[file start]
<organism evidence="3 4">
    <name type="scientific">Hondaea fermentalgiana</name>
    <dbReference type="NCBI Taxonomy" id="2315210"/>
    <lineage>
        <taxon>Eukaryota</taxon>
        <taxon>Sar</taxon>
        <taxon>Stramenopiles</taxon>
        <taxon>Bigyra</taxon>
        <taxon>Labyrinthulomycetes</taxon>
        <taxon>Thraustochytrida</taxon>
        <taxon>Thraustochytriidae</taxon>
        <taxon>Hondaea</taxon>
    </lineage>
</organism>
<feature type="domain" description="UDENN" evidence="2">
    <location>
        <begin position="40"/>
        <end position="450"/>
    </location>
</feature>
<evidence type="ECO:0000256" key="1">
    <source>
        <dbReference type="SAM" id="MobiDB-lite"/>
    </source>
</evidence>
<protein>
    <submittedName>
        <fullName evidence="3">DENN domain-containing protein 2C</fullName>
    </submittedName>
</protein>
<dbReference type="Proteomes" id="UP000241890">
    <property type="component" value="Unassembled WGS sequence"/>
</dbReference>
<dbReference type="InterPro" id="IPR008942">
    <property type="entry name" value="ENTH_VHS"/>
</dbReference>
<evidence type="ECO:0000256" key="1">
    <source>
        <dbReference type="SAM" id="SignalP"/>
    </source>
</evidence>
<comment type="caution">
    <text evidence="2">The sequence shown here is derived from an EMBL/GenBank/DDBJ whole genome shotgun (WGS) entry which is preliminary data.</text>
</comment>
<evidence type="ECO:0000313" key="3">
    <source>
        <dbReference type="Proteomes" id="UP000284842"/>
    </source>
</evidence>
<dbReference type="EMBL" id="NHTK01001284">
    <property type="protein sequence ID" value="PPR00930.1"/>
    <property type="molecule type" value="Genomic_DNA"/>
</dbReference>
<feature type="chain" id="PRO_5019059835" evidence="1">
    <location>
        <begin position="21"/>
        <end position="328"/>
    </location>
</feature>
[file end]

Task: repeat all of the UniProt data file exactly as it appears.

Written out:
<organism evidence="3 4">
    <name type="scientific">Hondaea fermentalgiana</name>
    <dbReference type="NCBI Taxonomy" id="2315210"/>
    <lineage>
        <taxon>Eukaryota</taxon>
        <taxon>Sar</taxon>
        <taxon>Stramenopiles</taxon>
        <taxon>Bigyra</taxon>
        <taxon>Labyrinthulomycetes</taxon>
        <taxon>Thraustochytrida</taxon>
        <taxon>Thraustochytriidae</taxon>
        <taxon>Hondaea</taxon>
    </lineage>
</organism>
<feature type="domain" description="UDENN" evidence="2">
    <location>
        <begin position="40"/>
        <end position="450"/>
    </location>
</feature>
<evidence type="ECO:0000256" key="1">
    <source>
        <dbReference type="SAM" id="MobiDB-lite"/>
    </source>
</evidence>
<protein>
    <submittedName>
        <fullName evidence="3">DENN domain-containing protein 2C</fullName>
    </submittedName>
</protein>
<dbReference type="Proteomes" id="UP000241890">
    <property type="component" value="Unassembled WGS sequence"/>
</dbReference>
<dbReference type="InterPro" id="IPR008942">
    <property type="entry name" value="ENTH_VHS"/>
</dbReference>
<evidence type="ECO:0000256" key="1">
    <source>
        <dbReference type="SAM" id="SignalP"/>
    </source>
</evidence>
<comment type="caution">
    <text evidence="2">The sequence shown here is derived from an EMBL/GenBank/DDBJ whole genome shotgun (WGS) entry which is preliminary data.</text>
</comment>
<evidence type="ECO:0000313" key="3">
    <source>
        <dbReference type="Proteomes" id="UP000284842"/>
    </source>
</evidence>
<dbReference type="EMBL" id="NHTK01001284">
    <property type="protein sequence ID" value="PPR00930.1"/>
    <property type="molecule type" value="Genomic_DNA"/>
</dbReference>
<feature type="chain" id="PRO_5019059835" evidence="1">
    <location>
        <begin position="21"/>
        <end position="328"/>
    </location>
</feature>